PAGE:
I had a student - he looked a little “off” - didn’t socialize much with his classmates - another student told me his classmates considered him the one most likely to firebomb the school. He didn’t recite well when I called on him. Once I called on him and he stood there for an interminable time. When I got antsy I called on another student. The first fellow spoke. He said he had no idea how to answer my question, but he had been called on by another professor earlier that day and stood there without answering, and he didn’t want to go without speaking again. (Sadly, I don’t remember how I handled it).

He performed poorly on my final exam.

He came to talk to me. I the course of our talk, he revealed he had finished undergraduate studies in three years by going straight through, taking courses every summer. I finished his last class in July and began law school the next month. He continued going straight through in law school. I told him pretty much what Janet Reid has told her clients, and told him to take the summer off from classes to give his brain a chance to recharge. He said he couldn’t find a summer law related job. His family lived near the Gulf of Mexico. I told him, if nothing else, walk along the beach and pick up sea shells or bottle caps or something.

He took off the summer and when he returned for the fall semester, he looked much more relaxed, and actually smiled.

Janet Reid said...

Brendalynn Please never EVER think of yourself as being a burden to me. Incoming queries and requested fulls are the lifeblood that keep me employed, and Her Grace the Duchess of Yowl in fish fingers.

That I am behind on reading is my own damn fault, no one else's.

I'm taking the focused week cause, at this point, I'm mortified by how long I've asked writers like you to wait.

This is NOT on you.

Timothy Lowe said...

I must confess I lugged the laptop on a recent family vacation and dutifully plunked away for an hour or two a day. Thankfully I have a forgiving family and they didn't heave me off the cruise ship. A lot of times, I have a problem "wasting" a day where nothing gets "done." This little reminder finds me shamefaced.

Best to all of you on upcoming vacations. I hope they recharge your word-banks! (And I hope Janet finds a shiny new client in her pile of prospectives!)

Timothy Lowe said...

(Oh, and "douchecanoe" might just be my new favorite word)

BrendaLynn said...

True, the Duchess must eat.
Ok then, here’s hoping that you get a rest anyway. May someone else’s ms put you to sleep :)

Melanie Sue Bowles said...

Husband Jim and I haven't been on vacation in well over 15 years. I'm not complaining. I tend to be a homebody and, bonus, we live in the middle of a couple hundred acres with a herd of horses that has numbered in the seventies (the numbers are lower these days). Another bonus, the Savannah River is a stones throw away. I find a respite from the work of tending that aforementioned herd when I spend time in the woods on our own property or go to the mighty river across the road.

I've taken quite a bit of time off from writing. But finally feel ready to embrace the joy of creating again.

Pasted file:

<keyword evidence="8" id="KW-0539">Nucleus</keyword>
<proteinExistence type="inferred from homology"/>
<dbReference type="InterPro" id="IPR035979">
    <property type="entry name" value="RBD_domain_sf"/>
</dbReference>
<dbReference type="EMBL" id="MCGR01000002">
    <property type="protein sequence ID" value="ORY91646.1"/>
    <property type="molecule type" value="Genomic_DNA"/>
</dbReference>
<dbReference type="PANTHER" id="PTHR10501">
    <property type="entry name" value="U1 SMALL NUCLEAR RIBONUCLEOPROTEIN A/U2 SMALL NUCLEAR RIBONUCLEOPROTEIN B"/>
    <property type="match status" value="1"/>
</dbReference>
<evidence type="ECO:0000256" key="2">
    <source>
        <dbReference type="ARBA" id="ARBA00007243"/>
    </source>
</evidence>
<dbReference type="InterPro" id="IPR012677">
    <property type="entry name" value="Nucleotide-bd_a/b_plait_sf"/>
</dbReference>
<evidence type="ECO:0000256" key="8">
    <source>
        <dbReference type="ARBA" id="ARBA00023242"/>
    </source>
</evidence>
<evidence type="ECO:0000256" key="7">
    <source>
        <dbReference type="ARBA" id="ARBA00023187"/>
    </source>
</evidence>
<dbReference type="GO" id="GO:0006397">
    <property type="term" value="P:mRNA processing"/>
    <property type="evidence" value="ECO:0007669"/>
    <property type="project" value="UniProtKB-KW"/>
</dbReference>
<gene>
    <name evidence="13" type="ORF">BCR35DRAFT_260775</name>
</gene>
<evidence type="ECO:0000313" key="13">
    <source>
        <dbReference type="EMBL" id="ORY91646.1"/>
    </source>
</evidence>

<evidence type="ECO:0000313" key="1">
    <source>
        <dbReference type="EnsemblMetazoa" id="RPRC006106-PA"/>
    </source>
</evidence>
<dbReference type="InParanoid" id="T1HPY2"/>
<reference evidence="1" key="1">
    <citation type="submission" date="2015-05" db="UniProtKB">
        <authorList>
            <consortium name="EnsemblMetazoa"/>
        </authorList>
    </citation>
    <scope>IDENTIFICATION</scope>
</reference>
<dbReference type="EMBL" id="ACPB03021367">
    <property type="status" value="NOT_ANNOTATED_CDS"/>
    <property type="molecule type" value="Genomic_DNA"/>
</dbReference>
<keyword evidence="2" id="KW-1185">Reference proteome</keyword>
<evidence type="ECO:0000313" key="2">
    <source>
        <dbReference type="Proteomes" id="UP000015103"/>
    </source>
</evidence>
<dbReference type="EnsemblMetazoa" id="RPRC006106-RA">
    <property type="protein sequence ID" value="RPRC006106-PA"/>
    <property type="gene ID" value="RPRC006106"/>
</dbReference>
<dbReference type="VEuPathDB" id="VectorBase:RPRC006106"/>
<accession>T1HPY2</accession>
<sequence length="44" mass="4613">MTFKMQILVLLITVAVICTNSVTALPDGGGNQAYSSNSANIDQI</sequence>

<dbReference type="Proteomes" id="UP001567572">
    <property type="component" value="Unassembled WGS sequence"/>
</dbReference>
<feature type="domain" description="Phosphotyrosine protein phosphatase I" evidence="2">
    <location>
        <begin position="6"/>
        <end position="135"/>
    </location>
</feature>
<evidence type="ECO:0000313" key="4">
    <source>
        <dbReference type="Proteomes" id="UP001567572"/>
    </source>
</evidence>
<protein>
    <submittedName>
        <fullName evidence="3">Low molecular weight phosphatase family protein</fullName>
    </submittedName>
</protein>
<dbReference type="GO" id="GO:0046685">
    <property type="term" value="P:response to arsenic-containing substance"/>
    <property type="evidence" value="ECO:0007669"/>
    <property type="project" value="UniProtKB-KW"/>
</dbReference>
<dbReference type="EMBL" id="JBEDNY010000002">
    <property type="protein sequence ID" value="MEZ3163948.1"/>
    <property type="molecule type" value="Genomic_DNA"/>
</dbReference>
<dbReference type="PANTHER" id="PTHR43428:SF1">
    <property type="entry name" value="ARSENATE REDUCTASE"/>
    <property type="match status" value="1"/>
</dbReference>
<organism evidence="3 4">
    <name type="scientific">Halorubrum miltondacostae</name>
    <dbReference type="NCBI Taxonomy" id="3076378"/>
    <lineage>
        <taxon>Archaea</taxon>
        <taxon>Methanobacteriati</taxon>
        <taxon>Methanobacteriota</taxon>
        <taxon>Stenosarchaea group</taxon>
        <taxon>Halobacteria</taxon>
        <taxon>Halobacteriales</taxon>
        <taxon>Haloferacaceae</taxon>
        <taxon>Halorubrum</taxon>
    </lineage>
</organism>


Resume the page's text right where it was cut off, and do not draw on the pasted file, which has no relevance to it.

Lennon Faris said...

Writing IS my time away! Writing and art. Creating gives such a mental high and those things are so different from my day job, they the perfect way to escape.

But, I know what you mean here. Family, friends, 2 legged or 4, you just gotta make sure you (sometimes) come up for air and actually interact with them. Otherwise, how will you get more good character fodder? --I mean, because it's important.

The Noise in Space - yes. I completely agree with that study. Time is the most important currency. I'm always shocked when others don't have that same thought process.



Craig Fowler said...

Such important advice that is so very difficult to follow!

Julie Weathers said...

Joseph,

The first rule of training an animal is to stop on a high note. Their brains are like sponges. They'll soak up so much and then they reach the saturation level. To make the learning experience enjoyable, they have to end a session when they've accomplished something, not when they've failed so they look forward to the next session.

So, if a dog, for instance, is starting to mess up on a command, you go back to the last thing they did well and repeat that then you quit and let them relax.

So it goes with people. Will got a degree in computer science that is normally a four-year program in two years. He was working during the first year. He had to quit the second year. It was just too stressful and it wasn't leaving him any time for his boys. He's still glad he did it, but holy crow it was tough sledding for a while.

People need down time.

Hemingway always quit thinking about writing after he quit for the day. He put his mind on something else. He read. He relaxed. He let his brain mellow out.

AJ Blythe said...

I have trouble taking time out. There is always so much to be done. Every so often I remind myself I really should take time to stop but after so many years of just not the guilt factor weighs heavy.

Stacy said...

I had a job where I was an editorial assistant at a vendor who serviced educational publishers. I worked 50-60-hour weeks. We had a small staff, so I had to wear a lot of hats, and I constantly felt overworked. So when I said to my boss that I'd check email and whatnot over my vacation, he shook his head and said, "Don't. Just take those two weeks. If you don't take a break, you'll just be burned out when you come back." I heeded that one time, but the truth is, when you're writing or creating any kind of art, it is HARD to turn off.

Also... a Rickroll! I do enjoy a good Rickroll--never gets old for me.

Michael Seese said...

So.... Writing is work?